.rw-r--r-- 1,1k root 27 feb 21:38  timesyncd.conf
.rw-r--r-- 1,8k root 27 feb 21:38  user.conf

╭─root@EzaRuda in /etc/systemd as 🧙 took 3ms
╰─λ systemctl daemon-reload

╭─root@EzaRuda in /etc/systemd as 🧙 took 244ms
╰─λ systemctl enable pm_async_off.service
Failed to enable unit: Unit file pm_async_off.service does not exist.

I am not 100% sure my service is correct, and I have not tested it.
It likely makes no difference by what means or at which point in time pm_async is set to zero.
If, after reboot, cat /sys/power/pm_async returns a zero, it means the service unit is working but pm_async is not the solution. If so, it may only be useful as example, if/when some of those variables will be found to allow resume.

Er, I did goof it. Hold on.
The path was wrong, it’s /etc/systemd/system/pm_async_off.service. :man_facepalming:
The service does set pm_async to zero (once put in the right place, reloaded, enabled, and started).

1 Like

I think I did it all and the results are, unfortunately, the same.

╭─ezahn@EzaRuda in /etc/systemd/system🔒
╰─λ cat /sys/power/pm_async
File: /sys/power/pm_async

I also think I now have a second pm_async_off.servicelying around in the system and I don’t know where (I misplaced it trying to mv it from the terminal…). :frowning:
But thanks so much for putting in the effort to help me, @meanruse! :blush: :pray:
Do you think I should remove the two files?

The misplaced file should be inert, but misleading. I advise to find it and remove it.
Or even undo the whole service thing since it doesn’t help.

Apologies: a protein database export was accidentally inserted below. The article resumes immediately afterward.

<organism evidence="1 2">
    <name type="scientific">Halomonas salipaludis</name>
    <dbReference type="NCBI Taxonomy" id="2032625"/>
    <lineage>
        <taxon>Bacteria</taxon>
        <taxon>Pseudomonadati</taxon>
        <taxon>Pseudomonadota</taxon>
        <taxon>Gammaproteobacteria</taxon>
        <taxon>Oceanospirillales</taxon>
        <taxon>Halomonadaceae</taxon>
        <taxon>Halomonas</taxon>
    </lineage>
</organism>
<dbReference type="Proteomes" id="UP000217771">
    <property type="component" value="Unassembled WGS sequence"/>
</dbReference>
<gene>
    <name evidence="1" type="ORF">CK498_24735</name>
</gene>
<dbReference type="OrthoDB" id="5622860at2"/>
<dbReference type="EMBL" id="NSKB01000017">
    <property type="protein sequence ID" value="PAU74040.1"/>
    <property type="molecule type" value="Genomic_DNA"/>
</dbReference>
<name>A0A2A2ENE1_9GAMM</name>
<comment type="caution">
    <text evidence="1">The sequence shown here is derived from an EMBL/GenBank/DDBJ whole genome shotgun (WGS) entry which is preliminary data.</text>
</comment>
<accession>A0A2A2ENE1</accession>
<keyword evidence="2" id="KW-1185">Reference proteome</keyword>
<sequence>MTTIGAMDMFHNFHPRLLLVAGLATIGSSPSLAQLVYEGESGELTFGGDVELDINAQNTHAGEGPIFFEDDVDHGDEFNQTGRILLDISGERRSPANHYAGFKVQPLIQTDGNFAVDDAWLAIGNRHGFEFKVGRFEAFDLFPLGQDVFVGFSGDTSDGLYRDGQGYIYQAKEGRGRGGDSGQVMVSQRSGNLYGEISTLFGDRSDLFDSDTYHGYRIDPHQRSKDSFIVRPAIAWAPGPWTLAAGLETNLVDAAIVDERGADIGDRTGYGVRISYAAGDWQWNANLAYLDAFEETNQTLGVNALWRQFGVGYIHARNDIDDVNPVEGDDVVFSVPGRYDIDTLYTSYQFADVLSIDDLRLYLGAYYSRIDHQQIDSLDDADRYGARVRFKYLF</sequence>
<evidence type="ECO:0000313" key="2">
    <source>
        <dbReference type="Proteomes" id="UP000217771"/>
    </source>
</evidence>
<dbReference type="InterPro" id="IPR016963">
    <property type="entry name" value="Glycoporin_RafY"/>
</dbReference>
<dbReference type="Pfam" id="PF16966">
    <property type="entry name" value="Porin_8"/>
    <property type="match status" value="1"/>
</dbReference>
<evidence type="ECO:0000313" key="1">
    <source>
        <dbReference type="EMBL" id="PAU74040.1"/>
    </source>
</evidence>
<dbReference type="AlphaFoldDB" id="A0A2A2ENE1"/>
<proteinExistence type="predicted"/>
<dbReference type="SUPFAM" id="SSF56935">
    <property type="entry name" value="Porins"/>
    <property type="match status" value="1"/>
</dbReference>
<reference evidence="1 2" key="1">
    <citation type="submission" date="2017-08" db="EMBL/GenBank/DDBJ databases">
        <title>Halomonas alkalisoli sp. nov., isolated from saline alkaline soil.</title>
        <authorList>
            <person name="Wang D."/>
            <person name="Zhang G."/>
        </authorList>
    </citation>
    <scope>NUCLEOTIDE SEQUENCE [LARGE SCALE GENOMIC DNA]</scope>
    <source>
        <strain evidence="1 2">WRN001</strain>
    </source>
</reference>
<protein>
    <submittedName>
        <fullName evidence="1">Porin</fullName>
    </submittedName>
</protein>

Meanwhile, I’m chasing rabbits on the documentation and doing some tests on my box.
If you smell something burning and it’s not your lunch, it’s probably my head.
By the way, I can suspend but I just found out I can’t hibernate, which is not really a problem for me but it’s an opportunity to poke around.

Let’s see some info

cat /sys/power/state
cat /sys/power/mem_sleep
cat /sys/power/disk

To clarify: you’re interested in either suspend to RAM or hibernate to disk, right?
Anything that would let you put the machine to rest and resume where you left off?

1 Like

You’re absolutely right, and I don’t even smell anything burning atm. :wink:
I searched for the duplicate file and didn’t find anything if not the original and a symbolic link that I think one of the commands you suggested created.

Here’s the required info:

╭─ezahn@EzaRuda in ~ took 3s
╰─λ cat /sys/power/state
File: /sys/power/state
freeze standby mem disk

╭─ezahn@EzaRuda in ~ took 6s
[🔍] × cat /sys/power/mem_sleep
File: /sys/power/mem_sleep
s2idle shallow [deep]

╭─ezahn@EzaRuda in ~ took 12ms
╰─λ cat /sys/power/disk
File: /sys/power/disk
[platform] shutdown reboot suspend test_resume

Thanks again! :pray:

1 Like

Pretty sure this is related to you using the proprietary nvidia drivers and it’s a bug in the drivers. Alternatively it’s something to do with kde and nvidia drivers not mixing well which is another thing that I have seen being reported in kde bug reports.

1 Like